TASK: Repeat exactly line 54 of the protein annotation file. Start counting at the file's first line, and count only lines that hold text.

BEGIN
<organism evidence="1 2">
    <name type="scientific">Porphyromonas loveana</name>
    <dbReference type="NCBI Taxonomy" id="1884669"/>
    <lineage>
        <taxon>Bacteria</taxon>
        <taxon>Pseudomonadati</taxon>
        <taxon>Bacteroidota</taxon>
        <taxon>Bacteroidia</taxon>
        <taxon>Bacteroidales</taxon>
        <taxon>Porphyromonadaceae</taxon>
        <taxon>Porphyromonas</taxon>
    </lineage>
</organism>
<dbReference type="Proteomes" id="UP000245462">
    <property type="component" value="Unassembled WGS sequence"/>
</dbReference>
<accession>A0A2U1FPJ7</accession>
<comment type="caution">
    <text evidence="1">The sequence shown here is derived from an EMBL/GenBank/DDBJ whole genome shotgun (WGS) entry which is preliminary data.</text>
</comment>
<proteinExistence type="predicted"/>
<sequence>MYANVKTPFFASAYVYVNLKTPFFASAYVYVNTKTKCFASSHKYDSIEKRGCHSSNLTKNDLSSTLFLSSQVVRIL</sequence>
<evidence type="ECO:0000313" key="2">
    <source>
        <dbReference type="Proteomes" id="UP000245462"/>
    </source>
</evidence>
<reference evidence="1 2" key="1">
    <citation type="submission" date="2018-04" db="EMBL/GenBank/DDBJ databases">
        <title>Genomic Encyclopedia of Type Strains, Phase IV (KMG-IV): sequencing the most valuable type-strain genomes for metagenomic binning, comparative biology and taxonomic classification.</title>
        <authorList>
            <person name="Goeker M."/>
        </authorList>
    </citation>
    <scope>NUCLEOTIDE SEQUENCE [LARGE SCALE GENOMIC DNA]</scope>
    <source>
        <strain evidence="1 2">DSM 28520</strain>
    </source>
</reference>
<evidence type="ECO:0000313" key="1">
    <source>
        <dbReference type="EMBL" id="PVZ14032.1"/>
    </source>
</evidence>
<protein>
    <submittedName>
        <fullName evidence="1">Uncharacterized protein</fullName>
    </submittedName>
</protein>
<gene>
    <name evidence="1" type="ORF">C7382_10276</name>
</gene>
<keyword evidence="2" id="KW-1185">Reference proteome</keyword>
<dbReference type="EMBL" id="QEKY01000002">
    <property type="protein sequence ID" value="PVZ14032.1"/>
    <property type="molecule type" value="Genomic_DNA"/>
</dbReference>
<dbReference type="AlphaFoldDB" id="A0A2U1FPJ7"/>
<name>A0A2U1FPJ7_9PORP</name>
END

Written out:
<dbReference type="EMBL" id="QEKY01000002">